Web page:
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Using the Autism Diagnostic Interview-Revised and the Autism Diagnostic Observation Schedule-Generic for the Diagnosis of Autism Spectrum Disorders in a Greek Sample with a Wide Range of Intellectual Abilities

Department of Child Psychiatry Agia Sofia Children's Hospital, University of Athens, Goudi, 11527, Athens, Greece.
Journal of Autism and Developmental Disorders (Impact Factor: 3.06). 09/2008; 39(3):414-20. DOI: 10.1007/s10803-008-0639-6
Source: PubMed

ABSTRACT We studied the interrelationship between the Autism Diagnostic Observation Schedule-Generic (ADOS-G), the Autism Diagnostic Interview-Revised (ADI-R) and DSM-IV clinical diagnosis, in a Greek sample of 77 children and adolescents, referred for the assessment of a possible pervasive developmental disorder (PDD) and presenting a wide range of cognitive abilities. The agreement of the ADOS-G and the ADI-R with the clinical diagnosis was estimated as satisfactory and moderate, respectively, while both instruments presented with excellent sensitivity for the diagnosis of autistic disorder along with satisfactory specificity. ADOS-G/ADI-R agreement was estimated as fair. Our results confirm the discriminant validity of ADI-R and ADOS-G in diagnosing pervasive developmental disorders in children and adolescents with a wide range of intellectual abilities.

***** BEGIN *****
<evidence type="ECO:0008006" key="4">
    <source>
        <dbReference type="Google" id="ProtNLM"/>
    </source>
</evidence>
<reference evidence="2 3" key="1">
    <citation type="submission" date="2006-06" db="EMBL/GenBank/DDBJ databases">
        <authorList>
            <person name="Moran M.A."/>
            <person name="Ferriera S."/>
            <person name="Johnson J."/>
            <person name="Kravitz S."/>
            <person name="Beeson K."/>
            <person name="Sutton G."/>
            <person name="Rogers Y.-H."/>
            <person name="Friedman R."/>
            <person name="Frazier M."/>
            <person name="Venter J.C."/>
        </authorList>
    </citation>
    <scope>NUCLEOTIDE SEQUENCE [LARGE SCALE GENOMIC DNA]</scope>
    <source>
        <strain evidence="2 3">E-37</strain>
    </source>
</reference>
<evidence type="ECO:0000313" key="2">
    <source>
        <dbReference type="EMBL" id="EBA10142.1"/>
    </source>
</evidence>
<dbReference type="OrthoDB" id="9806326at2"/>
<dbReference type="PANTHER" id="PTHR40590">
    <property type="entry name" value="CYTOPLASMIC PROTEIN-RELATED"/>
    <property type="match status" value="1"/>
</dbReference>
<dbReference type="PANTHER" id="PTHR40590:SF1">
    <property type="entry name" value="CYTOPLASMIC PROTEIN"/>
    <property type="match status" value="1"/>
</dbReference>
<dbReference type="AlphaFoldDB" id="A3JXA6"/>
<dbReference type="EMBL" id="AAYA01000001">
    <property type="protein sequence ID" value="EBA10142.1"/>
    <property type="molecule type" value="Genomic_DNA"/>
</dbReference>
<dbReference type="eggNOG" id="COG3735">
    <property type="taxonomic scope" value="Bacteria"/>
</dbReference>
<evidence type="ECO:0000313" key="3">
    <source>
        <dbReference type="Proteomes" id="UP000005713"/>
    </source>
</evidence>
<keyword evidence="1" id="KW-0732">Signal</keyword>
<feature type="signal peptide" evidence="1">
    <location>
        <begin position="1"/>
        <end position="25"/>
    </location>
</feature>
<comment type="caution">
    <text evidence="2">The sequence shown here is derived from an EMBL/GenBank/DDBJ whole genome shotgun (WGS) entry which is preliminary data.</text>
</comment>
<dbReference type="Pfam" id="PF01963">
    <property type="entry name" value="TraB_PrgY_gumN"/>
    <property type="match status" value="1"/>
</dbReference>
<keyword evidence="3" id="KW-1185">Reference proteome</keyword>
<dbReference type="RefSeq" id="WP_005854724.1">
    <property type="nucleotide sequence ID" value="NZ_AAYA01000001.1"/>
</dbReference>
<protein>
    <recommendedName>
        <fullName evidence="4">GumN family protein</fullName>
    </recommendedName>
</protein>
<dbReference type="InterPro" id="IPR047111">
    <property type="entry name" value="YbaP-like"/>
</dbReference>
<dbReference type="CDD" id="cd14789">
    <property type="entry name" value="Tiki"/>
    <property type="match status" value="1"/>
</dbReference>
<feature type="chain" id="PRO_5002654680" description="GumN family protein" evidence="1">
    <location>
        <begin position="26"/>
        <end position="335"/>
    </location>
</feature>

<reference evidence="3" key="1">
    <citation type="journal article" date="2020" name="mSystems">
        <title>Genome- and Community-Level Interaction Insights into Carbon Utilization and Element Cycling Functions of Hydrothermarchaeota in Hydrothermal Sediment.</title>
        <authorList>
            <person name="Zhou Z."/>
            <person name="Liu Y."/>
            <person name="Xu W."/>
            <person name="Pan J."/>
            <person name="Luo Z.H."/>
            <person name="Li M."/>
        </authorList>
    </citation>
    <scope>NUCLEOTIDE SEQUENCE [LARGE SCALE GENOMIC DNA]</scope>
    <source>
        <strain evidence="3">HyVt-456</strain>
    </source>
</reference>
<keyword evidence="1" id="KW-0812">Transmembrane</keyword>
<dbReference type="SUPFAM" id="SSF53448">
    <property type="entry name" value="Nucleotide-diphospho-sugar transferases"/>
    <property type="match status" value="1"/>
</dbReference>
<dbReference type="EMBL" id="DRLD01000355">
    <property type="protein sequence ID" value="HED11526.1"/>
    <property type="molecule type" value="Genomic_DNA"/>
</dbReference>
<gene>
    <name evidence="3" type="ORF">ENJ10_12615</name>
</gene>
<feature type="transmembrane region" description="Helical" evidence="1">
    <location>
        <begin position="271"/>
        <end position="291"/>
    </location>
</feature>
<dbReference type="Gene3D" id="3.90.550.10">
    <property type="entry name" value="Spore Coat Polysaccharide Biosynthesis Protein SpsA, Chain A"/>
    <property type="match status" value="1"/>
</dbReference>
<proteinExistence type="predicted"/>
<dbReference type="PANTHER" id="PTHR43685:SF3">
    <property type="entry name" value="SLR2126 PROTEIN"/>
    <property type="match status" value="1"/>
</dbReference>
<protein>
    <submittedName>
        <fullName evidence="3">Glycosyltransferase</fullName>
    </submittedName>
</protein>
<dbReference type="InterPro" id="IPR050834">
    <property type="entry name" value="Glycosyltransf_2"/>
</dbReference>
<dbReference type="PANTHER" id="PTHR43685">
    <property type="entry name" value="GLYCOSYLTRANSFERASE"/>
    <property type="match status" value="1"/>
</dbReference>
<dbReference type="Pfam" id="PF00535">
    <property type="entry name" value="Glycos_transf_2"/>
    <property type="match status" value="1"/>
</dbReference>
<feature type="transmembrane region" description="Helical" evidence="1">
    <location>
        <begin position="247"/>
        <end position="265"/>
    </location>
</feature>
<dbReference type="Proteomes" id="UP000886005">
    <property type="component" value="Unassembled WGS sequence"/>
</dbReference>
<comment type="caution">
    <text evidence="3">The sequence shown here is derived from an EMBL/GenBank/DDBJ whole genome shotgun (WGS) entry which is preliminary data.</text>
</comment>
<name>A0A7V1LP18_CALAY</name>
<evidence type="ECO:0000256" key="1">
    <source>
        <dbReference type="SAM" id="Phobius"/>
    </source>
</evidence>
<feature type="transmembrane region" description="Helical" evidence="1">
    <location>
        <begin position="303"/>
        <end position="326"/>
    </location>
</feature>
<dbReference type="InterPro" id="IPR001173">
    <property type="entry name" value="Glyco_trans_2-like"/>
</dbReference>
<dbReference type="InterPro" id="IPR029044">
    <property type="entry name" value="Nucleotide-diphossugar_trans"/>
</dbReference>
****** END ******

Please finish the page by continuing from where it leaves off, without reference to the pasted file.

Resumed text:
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    • "Diagnostic assessments have been conducted using standardised instruments: ADOS (Li, Zhong, Cai, Chen, & Zhou, 2005) and the ADI-R (Le-Couteur et al., 1989; Lord, Rutter, & Le Couteur, 1994; Rutter et al., 2003). The combined use of the ADOS and the ADI-R has been widely adopted in both research and clinical settings (Papanikolaou et al., 2009), although its limitations are acknowledged (e.g., it is better at detecting classic autism than Asperger Syndrome, especially in adulthood). The Chinese versions of both instruments were provided by the publisher (World Psychological Service, WPS). "
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    • "It consists of four modules, all of which have shown good reliability, sensitivity and specificity for both autism and ASD, both in its English and Spanish forms (Lord, Rutter, DiLavore, & Risi, 2006). The ADOS has also been used in other countries such as Greece (Papanikolaou et al., 2009) and Germany (Bölte & Poustka, 2004), and its psychometric properties were confirmed in these versions. "
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